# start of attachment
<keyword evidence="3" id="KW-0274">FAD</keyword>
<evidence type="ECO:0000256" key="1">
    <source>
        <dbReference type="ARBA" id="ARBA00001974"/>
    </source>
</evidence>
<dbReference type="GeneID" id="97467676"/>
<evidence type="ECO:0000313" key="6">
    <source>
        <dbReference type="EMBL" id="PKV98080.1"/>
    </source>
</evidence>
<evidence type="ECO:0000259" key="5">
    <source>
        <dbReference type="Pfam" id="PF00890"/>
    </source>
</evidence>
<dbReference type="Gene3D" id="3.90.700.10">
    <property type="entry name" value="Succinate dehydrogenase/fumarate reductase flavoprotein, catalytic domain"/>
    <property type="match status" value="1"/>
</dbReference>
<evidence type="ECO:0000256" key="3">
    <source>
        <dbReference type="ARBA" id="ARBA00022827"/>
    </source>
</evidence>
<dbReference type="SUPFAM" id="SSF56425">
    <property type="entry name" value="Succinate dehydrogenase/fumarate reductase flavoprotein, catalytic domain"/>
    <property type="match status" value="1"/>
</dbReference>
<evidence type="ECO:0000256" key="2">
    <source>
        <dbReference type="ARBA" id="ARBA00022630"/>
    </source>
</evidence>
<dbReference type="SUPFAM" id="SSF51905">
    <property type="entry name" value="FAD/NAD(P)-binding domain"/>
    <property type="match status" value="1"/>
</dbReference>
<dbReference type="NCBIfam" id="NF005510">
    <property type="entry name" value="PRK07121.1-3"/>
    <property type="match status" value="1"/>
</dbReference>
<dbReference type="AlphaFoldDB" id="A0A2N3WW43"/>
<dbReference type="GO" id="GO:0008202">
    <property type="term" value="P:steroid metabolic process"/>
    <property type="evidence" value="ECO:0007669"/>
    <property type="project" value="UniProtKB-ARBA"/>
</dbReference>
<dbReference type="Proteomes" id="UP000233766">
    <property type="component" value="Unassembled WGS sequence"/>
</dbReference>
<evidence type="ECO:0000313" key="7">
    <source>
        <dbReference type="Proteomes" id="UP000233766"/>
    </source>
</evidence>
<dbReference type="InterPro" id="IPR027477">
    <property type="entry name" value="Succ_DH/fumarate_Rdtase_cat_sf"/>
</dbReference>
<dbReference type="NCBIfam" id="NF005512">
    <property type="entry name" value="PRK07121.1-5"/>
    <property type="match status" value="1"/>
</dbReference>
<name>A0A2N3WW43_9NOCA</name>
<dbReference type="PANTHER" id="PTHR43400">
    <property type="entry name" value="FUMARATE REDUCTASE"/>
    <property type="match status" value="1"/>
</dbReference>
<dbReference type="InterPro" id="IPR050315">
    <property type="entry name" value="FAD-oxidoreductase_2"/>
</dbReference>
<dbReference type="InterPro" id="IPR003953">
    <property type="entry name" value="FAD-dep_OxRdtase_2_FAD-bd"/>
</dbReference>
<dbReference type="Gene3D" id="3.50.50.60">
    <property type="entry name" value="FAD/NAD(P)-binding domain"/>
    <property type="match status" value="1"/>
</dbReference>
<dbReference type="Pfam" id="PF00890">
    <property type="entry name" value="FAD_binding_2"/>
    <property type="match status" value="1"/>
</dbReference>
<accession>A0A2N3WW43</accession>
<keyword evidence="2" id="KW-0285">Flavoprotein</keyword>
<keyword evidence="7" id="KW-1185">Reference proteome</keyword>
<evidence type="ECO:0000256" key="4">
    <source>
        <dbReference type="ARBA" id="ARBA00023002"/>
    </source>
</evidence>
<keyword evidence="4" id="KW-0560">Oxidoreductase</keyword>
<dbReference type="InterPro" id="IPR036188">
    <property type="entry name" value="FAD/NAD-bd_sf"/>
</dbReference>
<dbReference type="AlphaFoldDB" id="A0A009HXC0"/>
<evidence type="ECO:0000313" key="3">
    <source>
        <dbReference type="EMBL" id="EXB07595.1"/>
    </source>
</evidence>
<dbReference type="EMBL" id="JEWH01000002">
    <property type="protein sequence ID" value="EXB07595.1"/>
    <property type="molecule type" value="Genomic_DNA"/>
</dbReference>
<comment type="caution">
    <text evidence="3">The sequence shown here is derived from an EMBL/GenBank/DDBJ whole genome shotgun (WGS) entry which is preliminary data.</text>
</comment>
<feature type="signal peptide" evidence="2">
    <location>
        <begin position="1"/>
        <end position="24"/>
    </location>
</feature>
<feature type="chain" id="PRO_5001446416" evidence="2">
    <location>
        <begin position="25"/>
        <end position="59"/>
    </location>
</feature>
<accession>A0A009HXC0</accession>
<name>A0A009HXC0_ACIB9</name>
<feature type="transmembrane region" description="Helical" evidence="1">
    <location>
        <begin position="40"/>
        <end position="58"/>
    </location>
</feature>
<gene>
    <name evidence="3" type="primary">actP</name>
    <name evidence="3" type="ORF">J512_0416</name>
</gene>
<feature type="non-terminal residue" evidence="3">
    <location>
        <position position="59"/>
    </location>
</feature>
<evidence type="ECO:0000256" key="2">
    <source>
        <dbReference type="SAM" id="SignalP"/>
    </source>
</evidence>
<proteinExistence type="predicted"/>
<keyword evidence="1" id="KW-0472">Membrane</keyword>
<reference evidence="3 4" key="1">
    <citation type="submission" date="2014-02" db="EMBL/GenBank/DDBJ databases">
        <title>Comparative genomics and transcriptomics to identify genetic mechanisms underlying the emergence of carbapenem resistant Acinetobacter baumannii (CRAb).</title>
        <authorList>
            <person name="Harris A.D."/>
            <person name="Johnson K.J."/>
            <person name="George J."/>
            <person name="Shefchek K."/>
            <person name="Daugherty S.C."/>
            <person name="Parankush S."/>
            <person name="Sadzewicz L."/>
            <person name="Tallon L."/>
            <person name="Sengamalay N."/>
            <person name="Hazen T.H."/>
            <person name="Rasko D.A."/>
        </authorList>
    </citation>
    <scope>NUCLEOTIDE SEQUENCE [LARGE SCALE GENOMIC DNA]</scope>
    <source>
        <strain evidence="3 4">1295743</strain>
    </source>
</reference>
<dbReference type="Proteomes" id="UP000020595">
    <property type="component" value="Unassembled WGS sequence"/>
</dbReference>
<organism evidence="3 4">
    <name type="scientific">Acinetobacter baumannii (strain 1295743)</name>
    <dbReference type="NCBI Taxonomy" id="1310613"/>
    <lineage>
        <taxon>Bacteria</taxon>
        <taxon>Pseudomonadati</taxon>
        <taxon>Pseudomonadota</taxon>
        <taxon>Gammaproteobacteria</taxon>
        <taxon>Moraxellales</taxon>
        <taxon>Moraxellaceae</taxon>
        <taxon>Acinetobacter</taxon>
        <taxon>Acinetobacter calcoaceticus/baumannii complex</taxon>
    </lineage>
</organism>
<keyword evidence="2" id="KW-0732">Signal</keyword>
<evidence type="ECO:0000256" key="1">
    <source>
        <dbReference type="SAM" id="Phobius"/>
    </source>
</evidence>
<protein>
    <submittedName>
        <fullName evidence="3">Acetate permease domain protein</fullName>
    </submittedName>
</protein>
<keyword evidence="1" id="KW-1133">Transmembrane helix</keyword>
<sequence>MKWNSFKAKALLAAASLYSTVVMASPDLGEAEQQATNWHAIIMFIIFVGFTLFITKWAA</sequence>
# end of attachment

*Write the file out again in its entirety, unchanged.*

<keyword evidence="3" id="KW-0274">FAD</keyword>
<evidence type="ECO:0000256" key="1">
    <source>
        <dbReference type="ARBA" id="ARBA00001974"/>
    </source>
</evidence>
<dbReference type="GeneID" id="97467676"/>
<evidence type="ECO:0000313" key="6">
    <source>
        <dbReference type="EMBL" id="PKV98080.1"/>
    </source>
</evidence>
<evidence type="ECO:0000259" key="5">
    <source>
        <dbReference type="Pfam" id="PF00890"/>
    </source>
</evidence>
<dbReference type="Gene3D" id="3.90.700.10">
    <property type="entry name" value="Succinate dehydrogenase/fumarate reductase flavoprotein, catalytic domain"/>
    <property type="match status" value="1"/>
</dbReference>
<evidence type="ECO:0000256" key="3">
    <source>
        <dbReference type="ARBA" id="ARBA00022827"/>
    </source>
</evidence>
<dbReference type="SUPFAM" id="SSF56425">
    <property type="entry name" value="Succinate dehydrogenase/fumarate reductase flavoprotein, catalytic domain"/>
    <property type="match status" value="1"/>
</dbReference>
<evidence type="ECO:0000256" key="2">
    <source>
        <dbReference type="ARBA" id="ARBA00022630"/>
    </source>
</evidence>
<dbReference type="SUPFAM" id="SSF51905">
    <property type="entry name" value="FAD/NAD(P)-binding domain"/>
    <property type="match status" value="1"/>
</dbReference>
<dbReference type="NCBIfam" id="NF005510">
    <property type="entry name" value="PRK07121.1-3"/>
    <property type="match status" value="1"/>
</dbReference>
<dbReference type="AlphaFoldDB" id="A0A2N3WW43"/>
<dbReference type="GO" id="GO:0008202">
    <property type="term" value="P:steroid metabolic process"/>
    <property type="evidence" value="ECO:0007669"/>
    <property type="project" value="UniProtKB-ARBA"/>
</dbReference>
<dbReference type="Proteomes" id="UP000233766">
    <property type="component" value="Unassembled WGS sequence"/>
</dbReference>
<evidence type="ECO:0000313" key="7">
    <source>
        <dbReference type="Proteomes" id="UP000233766"/>
    </source>
</evidence>
<dbReference type="InterPro" id="IPR027477">
    <property type="entry name" value="Succ_DH/fumarate_Rdtase_cat_sf"/>
</dbReference>
<dbReference type="NCBIfam" id="NF005512">
    <property type="entry name" value="PRK07121.1-5"/>
    <property type="match status" value="1"/>
</dbReference>
<name>A0A2N3WW43_9NOCA</name>
<dbReference type="PANTHER" id="PTHR43400">
    <property type="entry name" value="FUMARATE REDUCTASE"/>
    <property type="match status" value="1"/>
</dbReference>
<dbReference type="InterPro" id="IPR050315">
    <property type="entry name" value="FAD-oxidoreductase_2"/>
</dbReference>
<dbReference type="InterPro" id="IPR003953">
    <property type="entry name" value="FAD-dep_OxRdtase_2_FAD-bd"/>
</dbReference>
<dbReference type="Gene3D" id="3.50.50.60">
    <property type="entry name" value="FAD/NAD(P)-binding domain"/>
    <property type="match status" value="1"/>
</dbReference>
<dbReference type="Pfam" id="PF00890">
    <property type="entry name" value="FAD_binding_2"/>
    <property type="match status" value="1"/>
</dbReference>
<accession>A0A2N3WW43</accession>
<keyword evidence="2" id="KW-0285">Flavoprotein</keyword>
<keyword evidence="7" id="KW-1185">Reference proteome</keyword>
<evidence type="ECO:0000256" key="4">
    <source>
        <dbReference type="ARBA" id="ARBA00023002"/>
    </source>
</evidence>
<keyword evidence="4" id="KW-0560">Oxidoreductase</keyword>
<dbReference type="InterPro" id="IPR036188">
    <property type="entry name" value="FAD/NAD-bd_sf"/>
</dbReference>
<dbReference type="AlphaFoldDB" id="A0A009HXC0"/>
<evidence type="ECO:0000313" key="3">
    <source>
        <dbReference type="EMBL" id="EXB07595.1"/>
    </source>
</evidence>
<dbReference type="EMBL" id="JEWH01000002">
    <property type="protein sequence ID" value="EXB07595.1"/>
    <property type="molecule type" value="Genomic_DNA"/>
</dbReference>
<comment type="caution">
    <text evidence="3">The sequence shown here is derived from an EMBL/GenBank/DDBJ whole genome shotgun (WGS) entry which is preliminary data.</text>
</comment>
<feature type="signal peptide" evidence="2">
    <location>
        <begin position="1"/>
        <end position="24"/>
    </location>
</feature>
<feature type="chain" id="PRO_5001446416" evidence="2">
    <location>
        <begin position="25"/>
        <end position="59"/>
    </location>
</feature>
<accession>A0A009HXC0</accession>
<name>A0A009HXC0_ACIB9</name>
<feature type="transmembrane region" description="Helical" evidence="1">
    <location>
        <begin position="40"/>
        <end position="58"/>
    </location>
</feature>
<gene>
    <name evidence="3" type="primary">actP</name>
    <name evidence="3" type="ORF">J512_0416</name>
</gene>
<feature type="non-terminal residue" evidence="3">
    <location>
        <position position="59"/>
    </location>
</feature>
<evidence type="ECO:0000256" key="2">
    <source>
        <dbReference type="SAM" id="SignalP"/>
    </source>
</evidence>
<proteinExistence type="predicted"/>
<keyword evidence="1" id="KW-0472">Membrane</keyword>
<reference evidence="3 4" key="1">
    <citation type="submission" date="2014-02" db="EMBL/GenBank/DDBJ databases">
        <title>Comparative genomics and transcriptomics to identify genetic mechanisms underlying the emergence of carbapenem resistant Acinetobacter baumannii (CRAb).</title>
        <authorList>
            <person name="Harris A.D."/>
            <person name="Johnson K.J."/>
            <person name="George J."/>
            <person name="Shefchek K."/>
            <person name="Daugherty S.C."/>
            <person name="Parankush S."/>
            <person name="Sadzewicz L."/>
            <person name="Tallon L."/>
            <person name="Sengamalay N."/>
            <person name="Hazen T.H."/>
            <person name="Rasko D.A."/>
        </authorList>
    </citation>
    <scope>NUCLEOTIDE SEQUENCE [LARGE SCALE GENOMIC DNA]</scope>
    <source>
        <strain evidence="3 4">1295743</strain>
    </source>
</reference>
<dbReference type="Proteomes" id="UP000020595">
    <property type="component" value="Unassembled WGS sequence"/>
</dbReference>
<organism evidence="3 4">
    <name type="scientific">Acinetobacter baumannii (strain 1295743)</name>
    <dbReference type="NCBI Taxonomy" id="1310613"/>
    <lineage>
        <taxon>Bacteria</taxon>
        <taxon>Pseudomonadati</taxon>
        <taxon>Pseudomonadota</taxon>
        <taxon>Gammaproteobacteria</taxon>
        <taxon>Moraxellales</taxon>
        <taxon>Moraxellaceae</taxon>
        <taxon>Acinetobacter</taxon>
        <taxon>Acinetobacter calcoaceticus/baumannii complex</taxon>
    </lineage>
</organism>
<keyword evidence="2" id="KW-0732">Signal</keyword>
<evidence type="ECO:0000256" key="1">
    <source>
        <dbReference type="SAM" id="Phobius"/>
    </source>
</evidence>
<protein>
    <submittedName>
        <fullName evidence="3">Acetate permease domain protein</fullName>
    </submittedName>
</protein>
<keyword evidence="1" id="KW-1133">Transmembrane helix</keyword>
<sequence>MKWNSFKAKALLAAASLYSTVVMASPDLGEAEQQATNWHAIIMFIIFVGFTLFITKWAA</sequence>